Lamarck, however, was nonetheless a major scientist and contributor to the science of life in his era. He was one of the first scientists to use the word “biology” (“biologie” in French) to refer to the study of the science of living things. He began his scientific career as a biologist and, by 1793, was appointed professor of zoology at the Muséum National d’Historie Naturelle. Lamarck not only named over 1,500 new species of animals–mostly marine creatures–he also had several dozen species named in his honor, including Acropora lamarcki (a Red Sea coral), Erosaria lamarckii (a sea-snail-cowrie), and Xanthias lamarckii (a marine worm). Lamarck was right that the environment plays a crucial role in the development and the success of certain species. Lamarck was seriously wrong, however, in his understanding of how this environmental role worked. While Darwin would see that particular environments allowed certain species to thrive–and thus to reproduce and other species to fail to thrive (and thus to die off), Lamarck thought that the environment changed specific individuals and that those changes were then passed on to subsequent generations. But no amount of sunburn on a specific creature could ever produce darker skin in subsequent generations, and no amount of exercise could produce more muscular offspring. My grandson may be bald because my grandfather was bald, but my granddaughter will not know anything about poetry because of all my work with poems, nor will she have a stronger back because of all of my efforts to strengthen my weak back. (She may however, have a weak L4-L5 vertebral connection, since so many of our ancestors have a congenital weakness at that spot in the spine).

Lamarck was also a major contributor to taxonomic knowledge and to science’s understanding of the relationship between and among species. He modernized the earlier taxonomic classification known as worms (Vermes), by subdividing them into annelids (true worms), arachnids (mites, scorpions, spiders, and ticks), crustaceans (crabs, crayfish, lobsters, shrimp, even barnacles), and echinoderms (sea cucumbers, sea lilies, starfish, and urchins). He also was the first to realize that arachnids were not insects (the six-legged rule: all insects have them; spiders have eight), nor were crustaceans.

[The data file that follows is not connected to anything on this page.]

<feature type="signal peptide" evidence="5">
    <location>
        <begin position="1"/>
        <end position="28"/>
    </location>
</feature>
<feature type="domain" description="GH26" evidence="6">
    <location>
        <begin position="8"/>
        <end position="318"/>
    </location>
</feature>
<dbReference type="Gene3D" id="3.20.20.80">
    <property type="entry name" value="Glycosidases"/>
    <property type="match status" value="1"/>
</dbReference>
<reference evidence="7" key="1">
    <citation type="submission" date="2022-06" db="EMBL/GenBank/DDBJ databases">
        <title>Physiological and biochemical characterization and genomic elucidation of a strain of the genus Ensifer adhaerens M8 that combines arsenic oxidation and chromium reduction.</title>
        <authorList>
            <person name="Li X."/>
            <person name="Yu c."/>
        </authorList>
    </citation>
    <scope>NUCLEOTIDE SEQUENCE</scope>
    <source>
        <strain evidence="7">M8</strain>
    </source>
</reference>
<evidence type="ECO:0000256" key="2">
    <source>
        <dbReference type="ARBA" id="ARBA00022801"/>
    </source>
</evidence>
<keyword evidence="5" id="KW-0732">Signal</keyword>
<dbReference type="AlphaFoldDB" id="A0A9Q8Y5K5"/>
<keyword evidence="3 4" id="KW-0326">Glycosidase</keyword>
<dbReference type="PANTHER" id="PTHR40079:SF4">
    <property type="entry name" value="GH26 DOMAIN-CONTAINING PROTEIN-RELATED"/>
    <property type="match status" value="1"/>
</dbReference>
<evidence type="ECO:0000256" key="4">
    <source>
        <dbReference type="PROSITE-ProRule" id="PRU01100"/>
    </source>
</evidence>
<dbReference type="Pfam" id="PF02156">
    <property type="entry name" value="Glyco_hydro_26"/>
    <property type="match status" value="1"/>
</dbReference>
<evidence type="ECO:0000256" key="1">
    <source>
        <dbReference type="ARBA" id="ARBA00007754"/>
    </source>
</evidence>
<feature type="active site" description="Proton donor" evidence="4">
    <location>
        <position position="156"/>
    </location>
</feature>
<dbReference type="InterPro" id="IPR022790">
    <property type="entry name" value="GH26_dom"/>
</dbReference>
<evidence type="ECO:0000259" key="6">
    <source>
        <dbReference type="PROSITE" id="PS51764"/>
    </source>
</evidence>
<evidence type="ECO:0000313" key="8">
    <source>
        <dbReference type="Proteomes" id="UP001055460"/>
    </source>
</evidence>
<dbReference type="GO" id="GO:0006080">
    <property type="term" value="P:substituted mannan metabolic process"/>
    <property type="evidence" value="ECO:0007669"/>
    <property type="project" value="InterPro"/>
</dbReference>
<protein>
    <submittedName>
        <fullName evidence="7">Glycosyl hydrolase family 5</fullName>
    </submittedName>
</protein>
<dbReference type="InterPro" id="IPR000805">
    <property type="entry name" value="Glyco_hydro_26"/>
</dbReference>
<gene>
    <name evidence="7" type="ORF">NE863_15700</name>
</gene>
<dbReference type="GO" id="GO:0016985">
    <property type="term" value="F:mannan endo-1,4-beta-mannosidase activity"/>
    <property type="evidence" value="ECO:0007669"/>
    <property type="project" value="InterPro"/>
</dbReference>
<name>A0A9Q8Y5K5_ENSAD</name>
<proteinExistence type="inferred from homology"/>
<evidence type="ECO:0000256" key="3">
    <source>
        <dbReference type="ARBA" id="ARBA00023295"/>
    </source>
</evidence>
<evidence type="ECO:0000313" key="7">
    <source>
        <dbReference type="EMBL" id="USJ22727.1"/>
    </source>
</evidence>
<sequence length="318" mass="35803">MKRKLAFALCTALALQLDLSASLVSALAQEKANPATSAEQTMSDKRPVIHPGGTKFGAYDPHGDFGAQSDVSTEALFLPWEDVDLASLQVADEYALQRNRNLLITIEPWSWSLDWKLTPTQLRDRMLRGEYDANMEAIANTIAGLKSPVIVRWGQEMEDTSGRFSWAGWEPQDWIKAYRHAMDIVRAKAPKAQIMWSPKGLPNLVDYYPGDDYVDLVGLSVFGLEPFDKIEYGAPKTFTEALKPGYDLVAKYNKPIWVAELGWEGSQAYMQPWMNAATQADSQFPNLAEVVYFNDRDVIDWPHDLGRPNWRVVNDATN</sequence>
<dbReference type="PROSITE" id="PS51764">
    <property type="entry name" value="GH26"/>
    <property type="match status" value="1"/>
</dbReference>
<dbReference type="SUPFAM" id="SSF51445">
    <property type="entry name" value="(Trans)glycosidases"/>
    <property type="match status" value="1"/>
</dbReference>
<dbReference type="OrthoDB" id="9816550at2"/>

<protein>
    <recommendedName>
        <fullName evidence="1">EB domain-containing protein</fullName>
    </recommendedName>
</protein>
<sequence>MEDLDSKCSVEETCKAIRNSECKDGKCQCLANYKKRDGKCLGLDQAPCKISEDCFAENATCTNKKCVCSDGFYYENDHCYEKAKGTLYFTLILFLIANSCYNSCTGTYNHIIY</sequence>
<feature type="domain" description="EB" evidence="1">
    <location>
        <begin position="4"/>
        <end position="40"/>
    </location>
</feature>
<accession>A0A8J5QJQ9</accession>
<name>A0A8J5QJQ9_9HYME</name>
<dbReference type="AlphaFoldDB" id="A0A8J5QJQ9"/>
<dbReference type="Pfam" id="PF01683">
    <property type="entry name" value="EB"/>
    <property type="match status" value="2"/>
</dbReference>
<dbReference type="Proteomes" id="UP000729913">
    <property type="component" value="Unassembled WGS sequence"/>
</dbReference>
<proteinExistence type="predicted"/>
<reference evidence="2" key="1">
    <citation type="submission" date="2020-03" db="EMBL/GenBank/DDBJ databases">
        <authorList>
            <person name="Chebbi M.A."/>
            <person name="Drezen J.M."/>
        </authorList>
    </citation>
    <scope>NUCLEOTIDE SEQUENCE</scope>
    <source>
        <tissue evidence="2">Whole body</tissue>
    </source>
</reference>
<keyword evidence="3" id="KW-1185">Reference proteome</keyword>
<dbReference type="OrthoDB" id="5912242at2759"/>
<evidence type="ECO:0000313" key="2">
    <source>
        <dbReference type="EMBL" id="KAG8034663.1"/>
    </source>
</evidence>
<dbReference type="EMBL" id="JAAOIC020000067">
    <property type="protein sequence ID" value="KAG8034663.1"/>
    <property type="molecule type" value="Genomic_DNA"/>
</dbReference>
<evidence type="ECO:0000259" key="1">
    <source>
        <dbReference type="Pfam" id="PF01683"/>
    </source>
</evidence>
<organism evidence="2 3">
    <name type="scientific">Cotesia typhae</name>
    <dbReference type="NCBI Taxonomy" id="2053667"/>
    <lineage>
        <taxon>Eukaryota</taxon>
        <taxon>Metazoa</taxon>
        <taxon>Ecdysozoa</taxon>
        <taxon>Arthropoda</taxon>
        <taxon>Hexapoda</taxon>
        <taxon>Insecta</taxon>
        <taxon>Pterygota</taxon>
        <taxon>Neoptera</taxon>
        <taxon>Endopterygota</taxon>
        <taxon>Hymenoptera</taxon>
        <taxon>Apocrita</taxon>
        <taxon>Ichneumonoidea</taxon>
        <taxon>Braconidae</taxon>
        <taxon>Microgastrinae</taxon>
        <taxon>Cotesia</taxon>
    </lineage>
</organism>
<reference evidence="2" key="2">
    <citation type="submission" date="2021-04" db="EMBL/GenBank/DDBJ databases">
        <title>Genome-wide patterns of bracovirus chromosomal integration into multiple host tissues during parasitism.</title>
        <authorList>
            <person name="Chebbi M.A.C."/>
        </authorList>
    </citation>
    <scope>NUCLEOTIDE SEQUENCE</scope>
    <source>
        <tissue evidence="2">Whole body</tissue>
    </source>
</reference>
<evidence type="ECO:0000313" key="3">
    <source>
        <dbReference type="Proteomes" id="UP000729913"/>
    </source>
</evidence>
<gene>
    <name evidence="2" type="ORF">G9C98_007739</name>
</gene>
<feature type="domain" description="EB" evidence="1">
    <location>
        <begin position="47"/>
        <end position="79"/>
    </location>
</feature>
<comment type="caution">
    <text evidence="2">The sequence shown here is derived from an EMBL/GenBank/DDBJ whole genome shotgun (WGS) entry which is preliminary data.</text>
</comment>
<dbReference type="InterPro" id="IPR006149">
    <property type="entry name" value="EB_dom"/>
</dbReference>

Lamarck had a tragic end, blind and bankrupt at age 85. Fellow scientists like Cuvier and Buffon had ignored most of Lamrack’s work throughout his life, and yet a century later not only Darwin but also the geologist Lyell and the anatomist Haeckel would praise him for his contributions to the study of evolution and zoology. As Darwin would say in 1861, three decades after his death, of Lamarck’s nonspiritual explanation of the “secret” of life: “he first did the eminent service of arousing attention to the probability of all changes in the organic, as well as in the inorganic world, being the result of law, and not of miraculous interposition.” His family was so poor at the time of his death that they had to ask the scientific academy he had worked for to help them out financially upon his death. Science was not necessarily a lucrative way of life, then or now.

Lamarck links:

Lamarck at Berkeley: A part of the “Evolution Wing” of the UC-Berkeley website

The PBS page on Lamarck:  The “Evolution Library” for teachers and for students

Lamarck on the Victorian Web: David Clifford (Ph.D. Cambridge) offers a brief summary of the scientist’s life, including his curious personal life: married his first wife–the mother of six children–on her deathbed (after 15 years together), may have been married up to three more times, and left one son deaf and another insane.